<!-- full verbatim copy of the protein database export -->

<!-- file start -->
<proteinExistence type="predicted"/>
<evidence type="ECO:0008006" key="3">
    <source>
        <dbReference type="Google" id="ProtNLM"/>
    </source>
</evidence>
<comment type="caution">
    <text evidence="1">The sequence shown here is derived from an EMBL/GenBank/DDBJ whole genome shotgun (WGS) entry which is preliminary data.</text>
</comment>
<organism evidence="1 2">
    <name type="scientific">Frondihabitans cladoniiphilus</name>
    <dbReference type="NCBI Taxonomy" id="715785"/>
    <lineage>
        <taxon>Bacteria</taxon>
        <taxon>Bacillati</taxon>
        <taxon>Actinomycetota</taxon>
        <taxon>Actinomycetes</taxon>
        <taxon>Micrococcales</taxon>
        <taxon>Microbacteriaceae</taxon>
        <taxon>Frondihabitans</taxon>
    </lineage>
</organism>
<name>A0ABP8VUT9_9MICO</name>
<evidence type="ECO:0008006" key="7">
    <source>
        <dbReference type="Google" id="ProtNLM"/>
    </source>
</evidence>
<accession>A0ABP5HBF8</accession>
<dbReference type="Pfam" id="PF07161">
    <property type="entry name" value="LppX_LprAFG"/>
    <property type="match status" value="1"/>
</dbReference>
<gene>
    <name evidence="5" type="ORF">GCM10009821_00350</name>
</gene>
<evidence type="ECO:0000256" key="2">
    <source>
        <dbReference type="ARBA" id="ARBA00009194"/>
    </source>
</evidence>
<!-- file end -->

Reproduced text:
<proteinExistence type="predicted"/>
<evidence type="ECO:0008006" key="3">
    <source>
        <dbReference type="Google" id="ProtNLM"/>
    </source>
</evidence>
<comment type="caution">
    <text evidence="1">The sequence shown here is derived from an EMBL/GenBank/DDBJ whole genome shotgun (WGS) entry which is preliminary data.</text>
</comment>
<organism evidence="1 2">
    <name type="scientific">Frondihabitans cladoniiphilus</name>
    <dbReference type="NCBI Taxonomy" id="715785"/>
    <lineage>
        <taxon>Bacteria</taxon>
        <taxon>Bacillati</taxon>
        <taxon>Actinomycetota</taxon>
        <taxon>Actinomycetes</taxon>
        <taxon>Micrococcales</taxon>
        <taxon>Microbacteriaceae</taxon>
        <taxon>Frondihabitans</taxon>
    </lineage>
</organism>
<name>A0ABP8VUT9_9MICO</name>
<evidence type="ECO:0008006" key="7">
    <source>
        <dbReference type="Google" id="ProtNLM"/>
    </source>
</evidence>
<accession>A0ABP5HBF8</accession>
<dbReference type="Pfam" id="PF07161">
    <property type="entry name" value="LppX_LprAFG"/>
    <property type="match status" value="1"/>
</dbReference>
<gene>
    <name evidence="5" type="ORF">GCM10009821_00350</name>
</gene>
<evidence type="ECO:0000256" key="2">
    <source>
        <dbReference type="ARBA" id="ARBA00009194"/>
    </source>
</evidence>